High attrition rates continue to plague Lee County School District | News, Sports, Jobs
The Lee County School District continues to shed staff at a high rate, which officials hope to prevent through things like centralized hiring and visiting teachers.
Human Resources Executive Director Robert Dodig told the school board last week that the district had completed a year of hiring the most new school teachers at 678, which was also its year of hiring the most at 929 lost the 2020 financial year, there was only a gap of 134 jobs.
“In order for us to keep up, we need to do more to reverse the trend of employee departures,” he said.
For fiscal years 2021 and 2022, the percentage of teaching staff turnover is 29 percent compared to fiscal year 2020 of 19 percent.
“It has increased in the year after COVID. The 29 percent are not only people who have left the district, but also people who have moved within the district.” said Dodig. “Eleven point seven percent transferred within the district in fiscal year 2022, 17 percent terminated or left employment with the district.”
Turnover in non-teaching staff was 34.7 percent in fiscal year 2022, compared to 26.7 percent in the previous year.
“Our benchmark in our strategic plan is 8 percent, which we have never reached,” said Dodig.
However, the district has surpassed the 75 percent mark in converting offers to hires, with fiscal years 2021 and 2022 topping 80 percent.
The critical issue lies in the percentage of teachers who separate due to non-compliance with credentials. Dodig said the percentage of teachers separated for non-compliance continues the four-year trend below the 3 percent benchmark.
Current and future strategy developments include improvements to the insurance and benefits package and centralized recruitment over the next six months. Dodig said the centralized hiring will take some of the pressure off schools, as headquarters will send five or six teachers who are eligible for interviews to the schoolhouse.
“We are moving forward with guest teachers and the opportunity to use a company to hire guest teachers.” Dodig said, adding that they are also looking to hopefully expand their cultural exchange program. “We have 20 cultural exchange teachers.”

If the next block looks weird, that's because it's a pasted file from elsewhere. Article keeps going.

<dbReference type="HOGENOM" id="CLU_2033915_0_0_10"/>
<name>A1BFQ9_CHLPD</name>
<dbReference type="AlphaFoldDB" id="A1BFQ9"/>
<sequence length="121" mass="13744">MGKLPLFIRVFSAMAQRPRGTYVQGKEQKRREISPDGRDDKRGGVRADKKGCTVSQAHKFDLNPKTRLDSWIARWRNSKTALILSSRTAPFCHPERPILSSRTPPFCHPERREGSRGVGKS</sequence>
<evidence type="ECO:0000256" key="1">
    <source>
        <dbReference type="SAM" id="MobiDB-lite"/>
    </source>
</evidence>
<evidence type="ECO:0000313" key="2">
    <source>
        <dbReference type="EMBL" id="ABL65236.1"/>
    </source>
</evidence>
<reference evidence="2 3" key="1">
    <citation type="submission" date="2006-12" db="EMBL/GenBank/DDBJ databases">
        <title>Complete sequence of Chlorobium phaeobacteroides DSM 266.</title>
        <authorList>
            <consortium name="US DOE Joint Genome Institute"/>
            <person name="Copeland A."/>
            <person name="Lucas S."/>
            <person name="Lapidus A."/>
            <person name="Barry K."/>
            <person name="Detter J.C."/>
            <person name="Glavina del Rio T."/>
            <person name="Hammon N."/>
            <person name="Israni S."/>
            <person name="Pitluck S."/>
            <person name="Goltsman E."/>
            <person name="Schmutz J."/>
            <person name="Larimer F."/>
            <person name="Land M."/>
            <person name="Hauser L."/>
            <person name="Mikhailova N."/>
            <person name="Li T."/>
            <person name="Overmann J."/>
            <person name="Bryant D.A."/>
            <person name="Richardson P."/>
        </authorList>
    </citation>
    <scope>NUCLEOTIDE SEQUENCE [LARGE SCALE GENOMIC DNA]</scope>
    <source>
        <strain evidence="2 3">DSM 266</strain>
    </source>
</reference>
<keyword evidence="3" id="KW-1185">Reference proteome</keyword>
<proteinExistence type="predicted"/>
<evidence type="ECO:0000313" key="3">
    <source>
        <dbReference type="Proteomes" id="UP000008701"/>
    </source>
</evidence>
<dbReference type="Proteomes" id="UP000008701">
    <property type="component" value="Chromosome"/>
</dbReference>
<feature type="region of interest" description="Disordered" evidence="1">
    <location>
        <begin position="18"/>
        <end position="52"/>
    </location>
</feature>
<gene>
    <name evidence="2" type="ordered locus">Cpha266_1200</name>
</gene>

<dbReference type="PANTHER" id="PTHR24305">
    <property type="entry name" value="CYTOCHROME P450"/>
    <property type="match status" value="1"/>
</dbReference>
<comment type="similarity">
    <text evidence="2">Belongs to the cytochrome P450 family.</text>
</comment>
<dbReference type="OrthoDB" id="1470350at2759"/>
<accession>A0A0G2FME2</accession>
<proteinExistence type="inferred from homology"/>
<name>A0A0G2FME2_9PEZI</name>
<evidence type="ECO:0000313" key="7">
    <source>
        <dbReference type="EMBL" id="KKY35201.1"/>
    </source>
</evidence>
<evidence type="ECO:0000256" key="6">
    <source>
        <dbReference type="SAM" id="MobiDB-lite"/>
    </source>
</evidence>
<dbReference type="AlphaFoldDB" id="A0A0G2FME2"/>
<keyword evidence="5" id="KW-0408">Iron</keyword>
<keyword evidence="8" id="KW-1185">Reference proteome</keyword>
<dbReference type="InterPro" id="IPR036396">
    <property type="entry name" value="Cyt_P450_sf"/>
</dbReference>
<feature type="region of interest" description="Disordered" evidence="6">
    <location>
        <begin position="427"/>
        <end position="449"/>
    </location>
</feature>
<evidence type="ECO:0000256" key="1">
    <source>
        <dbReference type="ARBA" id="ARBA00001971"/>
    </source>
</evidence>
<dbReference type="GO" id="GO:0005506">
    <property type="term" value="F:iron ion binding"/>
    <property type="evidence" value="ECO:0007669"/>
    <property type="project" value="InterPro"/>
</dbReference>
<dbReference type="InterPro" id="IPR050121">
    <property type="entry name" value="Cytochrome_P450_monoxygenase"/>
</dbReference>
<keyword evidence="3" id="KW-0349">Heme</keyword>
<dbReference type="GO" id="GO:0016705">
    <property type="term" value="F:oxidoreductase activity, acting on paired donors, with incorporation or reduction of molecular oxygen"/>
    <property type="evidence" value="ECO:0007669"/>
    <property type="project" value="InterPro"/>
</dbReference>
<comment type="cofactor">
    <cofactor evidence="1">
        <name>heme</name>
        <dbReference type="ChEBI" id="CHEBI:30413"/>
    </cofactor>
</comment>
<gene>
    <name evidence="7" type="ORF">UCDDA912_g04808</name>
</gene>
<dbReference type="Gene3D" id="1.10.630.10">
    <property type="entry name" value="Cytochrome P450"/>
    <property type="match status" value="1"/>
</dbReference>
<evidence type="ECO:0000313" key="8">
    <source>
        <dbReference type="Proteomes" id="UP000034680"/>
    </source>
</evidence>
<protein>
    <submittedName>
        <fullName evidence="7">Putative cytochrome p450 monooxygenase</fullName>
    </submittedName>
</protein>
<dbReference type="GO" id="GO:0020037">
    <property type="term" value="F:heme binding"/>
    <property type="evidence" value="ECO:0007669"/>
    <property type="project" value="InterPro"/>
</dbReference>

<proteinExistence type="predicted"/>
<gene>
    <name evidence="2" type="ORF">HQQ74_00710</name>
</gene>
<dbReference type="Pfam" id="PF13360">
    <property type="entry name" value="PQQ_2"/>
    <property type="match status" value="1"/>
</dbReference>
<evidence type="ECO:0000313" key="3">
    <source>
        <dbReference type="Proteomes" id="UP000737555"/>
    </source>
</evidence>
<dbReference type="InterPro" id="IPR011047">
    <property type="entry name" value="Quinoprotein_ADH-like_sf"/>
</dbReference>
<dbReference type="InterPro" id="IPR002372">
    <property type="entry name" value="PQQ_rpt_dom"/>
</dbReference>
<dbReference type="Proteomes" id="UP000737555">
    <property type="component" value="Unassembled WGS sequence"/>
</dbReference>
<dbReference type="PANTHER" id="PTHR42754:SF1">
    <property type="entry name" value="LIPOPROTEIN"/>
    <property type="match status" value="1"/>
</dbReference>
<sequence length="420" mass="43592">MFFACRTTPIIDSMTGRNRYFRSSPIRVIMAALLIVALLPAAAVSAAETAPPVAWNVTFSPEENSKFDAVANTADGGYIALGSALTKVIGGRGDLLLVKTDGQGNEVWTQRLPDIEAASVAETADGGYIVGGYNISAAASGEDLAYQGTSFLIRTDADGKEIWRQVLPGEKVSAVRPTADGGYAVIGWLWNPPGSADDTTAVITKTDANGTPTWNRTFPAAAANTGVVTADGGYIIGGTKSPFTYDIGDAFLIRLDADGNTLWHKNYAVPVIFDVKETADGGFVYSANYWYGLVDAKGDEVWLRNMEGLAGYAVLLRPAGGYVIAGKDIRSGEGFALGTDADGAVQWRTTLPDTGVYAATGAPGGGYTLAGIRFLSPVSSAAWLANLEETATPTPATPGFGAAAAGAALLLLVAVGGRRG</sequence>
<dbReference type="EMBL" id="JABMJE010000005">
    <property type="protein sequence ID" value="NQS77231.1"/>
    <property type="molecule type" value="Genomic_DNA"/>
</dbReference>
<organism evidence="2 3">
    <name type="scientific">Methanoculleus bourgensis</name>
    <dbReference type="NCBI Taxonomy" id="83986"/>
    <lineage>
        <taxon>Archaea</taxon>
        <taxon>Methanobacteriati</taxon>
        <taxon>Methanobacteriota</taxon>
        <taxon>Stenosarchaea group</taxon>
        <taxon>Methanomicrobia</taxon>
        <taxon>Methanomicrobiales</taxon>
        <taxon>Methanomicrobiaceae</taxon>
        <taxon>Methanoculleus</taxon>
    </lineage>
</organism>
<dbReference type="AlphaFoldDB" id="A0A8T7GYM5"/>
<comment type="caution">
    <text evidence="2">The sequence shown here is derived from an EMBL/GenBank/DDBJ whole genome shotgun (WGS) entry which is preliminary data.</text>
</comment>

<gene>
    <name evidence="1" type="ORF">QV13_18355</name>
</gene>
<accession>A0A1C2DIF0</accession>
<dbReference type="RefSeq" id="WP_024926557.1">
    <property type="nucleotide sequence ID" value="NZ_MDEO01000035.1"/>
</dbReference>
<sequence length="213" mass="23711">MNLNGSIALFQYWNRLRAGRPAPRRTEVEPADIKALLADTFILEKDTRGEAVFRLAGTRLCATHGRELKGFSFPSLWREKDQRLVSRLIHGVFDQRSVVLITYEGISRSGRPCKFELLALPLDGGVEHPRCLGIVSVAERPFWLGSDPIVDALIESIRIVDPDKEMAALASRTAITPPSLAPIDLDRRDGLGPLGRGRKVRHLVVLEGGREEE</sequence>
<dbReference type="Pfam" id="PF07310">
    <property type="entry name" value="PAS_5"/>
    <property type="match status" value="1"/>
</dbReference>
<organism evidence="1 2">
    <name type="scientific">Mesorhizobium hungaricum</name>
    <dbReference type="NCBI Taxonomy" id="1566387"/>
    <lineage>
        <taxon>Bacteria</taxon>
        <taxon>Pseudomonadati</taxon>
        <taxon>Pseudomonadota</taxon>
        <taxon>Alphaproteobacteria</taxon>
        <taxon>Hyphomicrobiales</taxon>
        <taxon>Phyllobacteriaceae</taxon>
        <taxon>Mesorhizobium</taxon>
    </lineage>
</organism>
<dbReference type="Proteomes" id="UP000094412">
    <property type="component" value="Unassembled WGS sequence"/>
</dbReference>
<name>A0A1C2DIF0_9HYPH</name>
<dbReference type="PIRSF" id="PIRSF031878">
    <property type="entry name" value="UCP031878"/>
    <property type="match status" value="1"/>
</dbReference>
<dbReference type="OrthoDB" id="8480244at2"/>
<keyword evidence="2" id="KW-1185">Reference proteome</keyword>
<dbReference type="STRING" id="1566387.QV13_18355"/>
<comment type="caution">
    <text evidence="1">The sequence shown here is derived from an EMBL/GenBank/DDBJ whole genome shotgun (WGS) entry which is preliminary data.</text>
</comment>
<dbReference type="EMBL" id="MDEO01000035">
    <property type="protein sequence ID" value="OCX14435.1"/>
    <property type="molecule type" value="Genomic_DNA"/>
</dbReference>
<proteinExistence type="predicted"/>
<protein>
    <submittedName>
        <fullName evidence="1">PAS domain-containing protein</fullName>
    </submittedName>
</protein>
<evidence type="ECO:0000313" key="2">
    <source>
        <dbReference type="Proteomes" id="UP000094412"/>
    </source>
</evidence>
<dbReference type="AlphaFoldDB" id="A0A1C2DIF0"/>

Superintendent Dr. Christopher Bernier said he sat down with teachers to get a climate of their conditions and what they wanted, with the two most important being salaries and benefits. He said that people join an organization and a company because they have purpose and the ability to make a difference.
“If we can hire 678 but not lose 900, we’re fully staffed. Certainly teachers are hard to find and support professionals are hard to find. Human Resources finds them.” said Bernier. “It has to be about retention, and retention is a process that starts with onboarding and continues throughout our school building. We should focus more on what it takes to keep teachers.”
Bernier said the goal is very simple, HR will be effective if they use it so helpfully and responsively. He said their main job is to be helpful and responsive to attract and make employees effective.
“I really applaud you for going and speaking to teachers without admins.” CEO Armor Persons said. “We need to listen and they need to speak up. That would solve many problems before they decide to leave. We need to be proactive and get some groups together to talk regularly.”
Board member Sam Fisher said it’s the human element, the culture of a school, that they need to improve in order for talented students to come back and teach within the system.
Board member Jada Langford Fleming agreed that it is about the culture of the school the children grew up in, which encourages them to enter education and return to the district to begin their careers.
“I knew there were wonderful teachers who inspired me to get into training. From there it starts. At the end of the day, teachers want to feel valued and what they do matters. As a teacher, you said the word impact. You want to make a difference, especially in a career like this. Teachers want personal connections and want to be seen as professionals.” said Langford Fleming.